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Matt:

Where did the term "hog heaven" come from? I have heard that it has to do with breeding pigs, that when the hog reaches sexual bliss, it lasts for several minutes. Can you clarify? My brother and sister-in-law don't believe me.

-- Looking for Hog Heaven in Poway

And well they might. But I'm sure they didn't offer an alternative explanation. Once again the great thinkers in wordville let us down. There's no official explanation for the origin of the term. The Merriam Webster folks say it's American and the first print reference dates to 1945. But in 1871 the founders of the town that would become Moscow, Idaho, named their patch of land Hog Heaven, Idaho. So the concept of porcine euphoria is older than '45. It's likely just another of those rhyming or repeat-letter phrases that we like so well (the bee's knees, f'rinstance).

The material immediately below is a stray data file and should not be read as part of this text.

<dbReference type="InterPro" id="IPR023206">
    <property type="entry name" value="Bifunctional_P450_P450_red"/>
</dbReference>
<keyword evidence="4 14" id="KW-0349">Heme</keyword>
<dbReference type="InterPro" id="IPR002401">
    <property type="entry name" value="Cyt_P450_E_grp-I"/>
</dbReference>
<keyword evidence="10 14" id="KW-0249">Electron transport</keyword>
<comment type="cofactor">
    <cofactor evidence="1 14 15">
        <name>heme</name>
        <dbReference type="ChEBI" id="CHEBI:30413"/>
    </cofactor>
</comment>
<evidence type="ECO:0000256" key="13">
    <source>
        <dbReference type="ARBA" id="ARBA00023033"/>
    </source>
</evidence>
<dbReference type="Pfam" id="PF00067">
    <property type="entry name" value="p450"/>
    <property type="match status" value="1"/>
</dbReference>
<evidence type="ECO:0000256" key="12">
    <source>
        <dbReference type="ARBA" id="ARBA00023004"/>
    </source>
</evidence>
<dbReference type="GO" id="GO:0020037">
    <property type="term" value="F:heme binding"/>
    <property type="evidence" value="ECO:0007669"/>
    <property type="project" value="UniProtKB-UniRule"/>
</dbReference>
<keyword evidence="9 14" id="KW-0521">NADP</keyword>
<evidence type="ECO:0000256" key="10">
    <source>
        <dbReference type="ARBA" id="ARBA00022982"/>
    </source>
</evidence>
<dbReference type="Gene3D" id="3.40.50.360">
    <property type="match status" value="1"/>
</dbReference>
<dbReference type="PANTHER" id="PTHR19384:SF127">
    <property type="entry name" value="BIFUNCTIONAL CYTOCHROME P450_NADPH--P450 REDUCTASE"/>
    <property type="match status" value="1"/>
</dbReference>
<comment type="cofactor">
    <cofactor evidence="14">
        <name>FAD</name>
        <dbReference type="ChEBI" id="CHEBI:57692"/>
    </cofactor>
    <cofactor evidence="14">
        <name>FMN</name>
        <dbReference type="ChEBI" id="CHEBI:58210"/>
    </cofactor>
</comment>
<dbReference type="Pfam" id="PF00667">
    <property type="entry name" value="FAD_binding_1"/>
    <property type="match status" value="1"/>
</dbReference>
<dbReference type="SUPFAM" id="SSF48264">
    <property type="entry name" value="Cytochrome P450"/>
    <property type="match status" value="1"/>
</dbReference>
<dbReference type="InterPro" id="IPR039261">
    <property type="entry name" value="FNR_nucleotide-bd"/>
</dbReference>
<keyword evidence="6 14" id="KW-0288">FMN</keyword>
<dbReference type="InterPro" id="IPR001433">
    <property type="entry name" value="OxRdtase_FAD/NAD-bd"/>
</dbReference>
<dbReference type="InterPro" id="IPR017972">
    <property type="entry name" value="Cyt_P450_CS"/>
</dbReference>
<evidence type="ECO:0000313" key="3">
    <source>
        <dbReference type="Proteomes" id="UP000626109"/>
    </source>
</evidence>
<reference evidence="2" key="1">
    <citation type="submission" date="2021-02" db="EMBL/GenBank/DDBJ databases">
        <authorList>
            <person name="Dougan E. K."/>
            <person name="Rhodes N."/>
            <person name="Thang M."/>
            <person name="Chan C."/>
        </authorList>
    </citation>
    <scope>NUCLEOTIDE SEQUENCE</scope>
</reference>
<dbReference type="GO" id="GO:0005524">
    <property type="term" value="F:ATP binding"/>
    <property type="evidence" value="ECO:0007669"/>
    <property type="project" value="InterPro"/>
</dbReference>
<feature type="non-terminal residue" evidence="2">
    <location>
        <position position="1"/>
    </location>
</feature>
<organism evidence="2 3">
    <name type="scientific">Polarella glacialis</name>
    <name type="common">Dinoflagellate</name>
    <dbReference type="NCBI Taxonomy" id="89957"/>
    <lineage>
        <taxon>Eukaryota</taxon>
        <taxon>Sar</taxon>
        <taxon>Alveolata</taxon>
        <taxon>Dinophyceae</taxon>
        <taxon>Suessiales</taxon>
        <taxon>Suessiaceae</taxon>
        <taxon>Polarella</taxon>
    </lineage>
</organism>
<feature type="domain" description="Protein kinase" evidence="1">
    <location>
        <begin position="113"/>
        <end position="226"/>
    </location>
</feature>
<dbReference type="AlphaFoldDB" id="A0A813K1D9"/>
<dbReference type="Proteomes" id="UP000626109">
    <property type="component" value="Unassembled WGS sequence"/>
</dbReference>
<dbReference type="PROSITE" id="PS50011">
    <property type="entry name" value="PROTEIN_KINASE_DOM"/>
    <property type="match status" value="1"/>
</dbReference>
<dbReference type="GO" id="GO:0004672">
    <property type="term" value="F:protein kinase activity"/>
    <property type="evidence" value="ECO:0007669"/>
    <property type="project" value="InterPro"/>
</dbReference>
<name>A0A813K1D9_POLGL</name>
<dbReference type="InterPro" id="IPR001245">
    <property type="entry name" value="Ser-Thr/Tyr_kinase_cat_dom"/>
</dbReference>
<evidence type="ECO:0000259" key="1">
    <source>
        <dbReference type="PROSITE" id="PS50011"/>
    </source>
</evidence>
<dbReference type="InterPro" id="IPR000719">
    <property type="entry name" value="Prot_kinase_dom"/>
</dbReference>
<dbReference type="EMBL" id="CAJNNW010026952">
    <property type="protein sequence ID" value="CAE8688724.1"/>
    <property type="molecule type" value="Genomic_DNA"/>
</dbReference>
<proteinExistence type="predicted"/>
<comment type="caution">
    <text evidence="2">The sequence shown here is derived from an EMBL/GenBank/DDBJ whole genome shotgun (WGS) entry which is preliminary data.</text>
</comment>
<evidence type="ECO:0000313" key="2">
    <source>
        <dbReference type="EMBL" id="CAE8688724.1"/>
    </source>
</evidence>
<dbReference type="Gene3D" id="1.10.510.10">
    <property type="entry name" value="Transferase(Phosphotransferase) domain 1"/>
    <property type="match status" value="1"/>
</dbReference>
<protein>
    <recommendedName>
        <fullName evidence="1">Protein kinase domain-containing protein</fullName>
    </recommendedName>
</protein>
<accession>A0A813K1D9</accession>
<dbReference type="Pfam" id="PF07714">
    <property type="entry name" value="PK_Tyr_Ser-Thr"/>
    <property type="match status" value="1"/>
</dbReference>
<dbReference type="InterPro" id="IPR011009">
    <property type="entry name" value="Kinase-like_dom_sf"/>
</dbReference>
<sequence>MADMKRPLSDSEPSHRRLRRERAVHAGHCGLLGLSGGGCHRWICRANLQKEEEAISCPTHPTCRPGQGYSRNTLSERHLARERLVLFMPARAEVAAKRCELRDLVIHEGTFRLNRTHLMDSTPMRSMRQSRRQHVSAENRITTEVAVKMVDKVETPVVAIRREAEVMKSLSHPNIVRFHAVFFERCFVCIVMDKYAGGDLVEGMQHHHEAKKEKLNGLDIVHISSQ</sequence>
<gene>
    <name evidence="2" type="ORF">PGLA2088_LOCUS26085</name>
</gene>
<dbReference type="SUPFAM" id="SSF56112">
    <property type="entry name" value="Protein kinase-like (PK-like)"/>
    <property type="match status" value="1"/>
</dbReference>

We also need to rid you of the bad animal husbandry facts that make your explanation doubly doubtful. There isn't any extraordinary sexual bliss in the pigpen. Not even pigpens in Poway. That kind of stuff seems to be reserved for humans and our close relatives. The bogus story might come from the unusual design of pigs' equipment and the necessity of getting both sets of said equipment working in synch. The boar's penis is shaped something like a corkscrew. So's the sow's vagina. All the twirly parts have to match up before they can make little pigs. This can take a little longer than usual with some other animals. So it's the early innings that might be prolonged, not the ninth. But if you imagine some hayseed watching pigs do it, I suppose the phrase "hog heaven" might occur to him. But that's what's called a folk etymology. And the world is full of folk who'll believe it.

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